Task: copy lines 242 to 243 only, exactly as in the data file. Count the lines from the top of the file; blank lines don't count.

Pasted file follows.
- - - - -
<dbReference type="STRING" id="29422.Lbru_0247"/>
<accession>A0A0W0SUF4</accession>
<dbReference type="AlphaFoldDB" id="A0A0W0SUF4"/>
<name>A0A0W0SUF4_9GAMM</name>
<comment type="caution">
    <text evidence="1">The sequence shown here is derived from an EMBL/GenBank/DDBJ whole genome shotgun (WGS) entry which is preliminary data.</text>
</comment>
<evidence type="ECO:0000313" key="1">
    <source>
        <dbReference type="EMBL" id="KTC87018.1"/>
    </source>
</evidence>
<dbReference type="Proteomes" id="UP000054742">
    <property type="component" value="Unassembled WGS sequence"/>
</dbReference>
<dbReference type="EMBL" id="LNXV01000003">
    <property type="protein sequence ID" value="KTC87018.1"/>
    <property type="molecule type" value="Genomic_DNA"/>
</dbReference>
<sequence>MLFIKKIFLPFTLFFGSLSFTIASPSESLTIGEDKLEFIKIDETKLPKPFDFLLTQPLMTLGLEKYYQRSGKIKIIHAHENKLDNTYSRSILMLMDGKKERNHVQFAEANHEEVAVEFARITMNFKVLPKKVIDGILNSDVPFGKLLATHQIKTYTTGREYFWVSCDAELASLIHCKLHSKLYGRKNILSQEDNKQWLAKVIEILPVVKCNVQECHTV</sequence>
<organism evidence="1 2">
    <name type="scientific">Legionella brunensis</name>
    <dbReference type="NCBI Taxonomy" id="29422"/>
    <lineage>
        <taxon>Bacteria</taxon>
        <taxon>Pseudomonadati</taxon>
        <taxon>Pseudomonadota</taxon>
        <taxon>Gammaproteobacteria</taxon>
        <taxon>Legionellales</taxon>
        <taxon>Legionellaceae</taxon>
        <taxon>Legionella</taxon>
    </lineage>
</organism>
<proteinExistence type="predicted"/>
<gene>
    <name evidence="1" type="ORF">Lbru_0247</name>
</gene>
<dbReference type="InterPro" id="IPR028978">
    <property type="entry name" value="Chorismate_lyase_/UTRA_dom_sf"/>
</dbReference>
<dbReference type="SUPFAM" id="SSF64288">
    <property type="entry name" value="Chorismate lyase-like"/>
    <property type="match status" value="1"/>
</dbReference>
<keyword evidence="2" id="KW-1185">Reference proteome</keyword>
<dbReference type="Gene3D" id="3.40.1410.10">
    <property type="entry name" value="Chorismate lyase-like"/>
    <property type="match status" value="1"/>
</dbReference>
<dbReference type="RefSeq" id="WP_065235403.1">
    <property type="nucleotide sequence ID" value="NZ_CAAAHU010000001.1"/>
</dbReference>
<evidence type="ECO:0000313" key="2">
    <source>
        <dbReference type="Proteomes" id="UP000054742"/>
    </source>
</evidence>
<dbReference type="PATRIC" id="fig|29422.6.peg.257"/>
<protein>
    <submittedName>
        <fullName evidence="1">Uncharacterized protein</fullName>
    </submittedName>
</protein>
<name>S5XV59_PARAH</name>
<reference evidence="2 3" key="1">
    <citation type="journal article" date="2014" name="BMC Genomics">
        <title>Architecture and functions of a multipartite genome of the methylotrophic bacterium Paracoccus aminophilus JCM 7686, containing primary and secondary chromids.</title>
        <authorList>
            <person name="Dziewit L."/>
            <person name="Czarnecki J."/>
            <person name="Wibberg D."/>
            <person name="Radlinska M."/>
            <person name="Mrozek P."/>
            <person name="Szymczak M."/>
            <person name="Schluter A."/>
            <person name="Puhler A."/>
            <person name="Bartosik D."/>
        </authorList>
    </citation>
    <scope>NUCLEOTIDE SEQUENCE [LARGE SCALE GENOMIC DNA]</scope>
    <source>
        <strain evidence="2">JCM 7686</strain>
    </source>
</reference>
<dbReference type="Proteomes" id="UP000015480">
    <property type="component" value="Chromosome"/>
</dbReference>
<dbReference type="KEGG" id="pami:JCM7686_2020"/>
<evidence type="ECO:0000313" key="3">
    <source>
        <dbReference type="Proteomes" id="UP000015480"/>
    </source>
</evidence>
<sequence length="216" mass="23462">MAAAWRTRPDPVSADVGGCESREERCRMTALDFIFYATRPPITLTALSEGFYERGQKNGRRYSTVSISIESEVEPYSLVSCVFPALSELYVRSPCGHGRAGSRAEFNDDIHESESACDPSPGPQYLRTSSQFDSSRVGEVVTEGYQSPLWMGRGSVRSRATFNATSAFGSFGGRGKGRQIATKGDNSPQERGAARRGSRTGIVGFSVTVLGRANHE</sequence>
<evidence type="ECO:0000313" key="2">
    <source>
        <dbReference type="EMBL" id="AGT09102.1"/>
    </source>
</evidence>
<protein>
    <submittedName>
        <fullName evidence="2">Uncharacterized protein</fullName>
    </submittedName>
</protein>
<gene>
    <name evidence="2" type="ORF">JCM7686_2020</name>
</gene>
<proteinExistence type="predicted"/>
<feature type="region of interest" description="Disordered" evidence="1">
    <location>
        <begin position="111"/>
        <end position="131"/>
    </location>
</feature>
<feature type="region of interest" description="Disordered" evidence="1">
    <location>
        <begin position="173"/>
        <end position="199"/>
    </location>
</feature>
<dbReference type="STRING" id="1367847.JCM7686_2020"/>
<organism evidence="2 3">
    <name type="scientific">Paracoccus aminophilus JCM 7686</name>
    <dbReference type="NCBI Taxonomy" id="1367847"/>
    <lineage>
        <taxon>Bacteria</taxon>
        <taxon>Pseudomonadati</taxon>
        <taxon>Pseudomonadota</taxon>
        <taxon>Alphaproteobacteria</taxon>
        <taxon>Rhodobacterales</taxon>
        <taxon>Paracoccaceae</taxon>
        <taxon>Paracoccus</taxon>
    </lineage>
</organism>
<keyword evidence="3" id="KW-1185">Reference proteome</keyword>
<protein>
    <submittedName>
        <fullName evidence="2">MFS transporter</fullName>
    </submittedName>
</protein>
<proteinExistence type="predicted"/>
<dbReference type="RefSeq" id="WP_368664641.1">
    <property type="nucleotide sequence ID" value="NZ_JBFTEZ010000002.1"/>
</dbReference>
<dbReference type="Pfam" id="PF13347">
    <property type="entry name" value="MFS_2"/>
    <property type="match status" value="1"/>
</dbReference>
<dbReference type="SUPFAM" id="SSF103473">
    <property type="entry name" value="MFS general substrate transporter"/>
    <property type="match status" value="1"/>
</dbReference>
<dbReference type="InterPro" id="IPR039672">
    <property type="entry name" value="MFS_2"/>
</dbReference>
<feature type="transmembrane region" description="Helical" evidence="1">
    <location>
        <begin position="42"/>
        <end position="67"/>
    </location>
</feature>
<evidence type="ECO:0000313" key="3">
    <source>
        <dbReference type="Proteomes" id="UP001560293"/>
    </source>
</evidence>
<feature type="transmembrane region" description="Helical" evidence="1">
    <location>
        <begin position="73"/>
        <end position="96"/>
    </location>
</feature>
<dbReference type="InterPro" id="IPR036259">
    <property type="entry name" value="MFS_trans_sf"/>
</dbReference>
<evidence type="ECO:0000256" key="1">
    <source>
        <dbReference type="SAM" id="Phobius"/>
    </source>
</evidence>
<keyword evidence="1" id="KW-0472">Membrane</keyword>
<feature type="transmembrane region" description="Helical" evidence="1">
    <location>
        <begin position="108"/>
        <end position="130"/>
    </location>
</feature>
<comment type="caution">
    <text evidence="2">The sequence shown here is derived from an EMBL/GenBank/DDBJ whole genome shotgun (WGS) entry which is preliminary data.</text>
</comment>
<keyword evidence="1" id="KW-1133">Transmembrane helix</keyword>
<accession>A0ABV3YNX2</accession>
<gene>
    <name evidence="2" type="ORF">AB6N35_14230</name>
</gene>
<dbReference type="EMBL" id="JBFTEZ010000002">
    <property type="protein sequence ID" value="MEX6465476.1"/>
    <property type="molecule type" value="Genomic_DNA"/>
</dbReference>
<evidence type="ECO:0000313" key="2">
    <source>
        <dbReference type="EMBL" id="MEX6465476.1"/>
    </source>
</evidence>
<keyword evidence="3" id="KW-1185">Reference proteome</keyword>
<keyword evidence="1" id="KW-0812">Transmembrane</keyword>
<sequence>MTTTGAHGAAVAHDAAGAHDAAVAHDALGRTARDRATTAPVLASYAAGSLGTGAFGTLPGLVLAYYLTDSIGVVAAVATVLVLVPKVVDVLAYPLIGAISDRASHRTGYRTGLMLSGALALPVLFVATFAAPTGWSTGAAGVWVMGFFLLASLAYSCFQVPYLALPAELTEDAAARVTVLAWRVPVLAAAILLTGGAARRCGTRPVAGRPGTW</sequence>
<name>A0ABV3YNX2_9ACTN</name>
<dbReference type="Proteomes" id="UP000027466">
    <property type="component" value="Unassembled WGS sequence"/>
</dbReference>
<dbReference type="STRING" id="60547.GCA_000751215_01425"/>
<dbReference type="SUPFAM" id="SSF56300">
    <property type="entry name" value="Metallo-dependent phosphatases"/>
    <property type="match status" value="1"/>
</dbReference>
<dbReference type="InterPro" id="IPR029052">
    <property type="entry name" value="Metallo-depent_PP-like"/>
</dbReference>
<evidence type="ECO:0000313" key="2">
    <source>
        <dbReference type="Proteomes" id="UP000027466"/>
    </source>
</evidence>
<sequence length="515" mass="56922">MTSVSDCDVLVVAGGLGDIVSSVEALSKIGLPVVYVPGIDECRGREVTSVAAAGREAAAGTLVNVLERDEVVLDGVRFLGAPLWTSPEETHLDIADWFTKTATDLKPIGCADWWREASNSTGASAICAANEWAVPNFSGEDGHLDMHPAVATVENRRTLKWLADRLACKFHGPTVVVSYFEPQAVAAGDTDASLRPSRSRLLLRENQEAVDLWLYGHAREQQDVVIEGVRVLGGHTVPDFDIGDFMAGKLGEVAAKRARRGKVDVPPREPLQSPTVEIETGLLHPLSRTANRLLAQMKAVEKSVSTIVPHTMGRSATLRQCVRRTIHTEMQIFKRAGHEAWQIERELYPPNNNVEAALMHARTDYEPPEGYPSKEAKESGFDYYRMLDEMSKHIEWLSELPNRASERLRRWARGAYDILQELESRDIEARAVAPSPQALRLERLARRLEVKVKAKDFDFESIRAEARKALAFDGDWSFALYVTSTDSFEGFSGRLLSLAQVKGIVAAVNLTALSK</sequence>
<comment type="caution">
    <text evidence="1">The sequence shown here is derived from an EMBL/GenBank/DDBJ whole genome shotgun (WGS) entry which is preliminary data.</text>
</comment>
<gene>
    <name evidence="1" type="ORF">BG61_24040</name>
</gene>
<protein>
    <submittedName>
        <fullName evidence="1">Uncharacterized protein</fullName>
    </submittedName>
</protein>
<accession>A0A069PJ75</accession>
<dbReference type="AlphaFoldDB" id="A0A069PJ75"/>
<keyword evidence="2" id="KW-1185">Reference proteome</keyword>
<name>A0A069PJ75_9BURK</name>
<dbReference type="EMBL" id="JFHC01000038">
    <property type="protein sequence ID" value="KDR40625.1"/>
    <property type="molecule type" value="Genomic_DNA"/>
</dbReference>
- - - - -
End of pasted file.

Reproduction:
    <property type="protein sequence ID" value="KDR40625.1"/>
    <property type="molecule type" value="Genomic_DNA"/>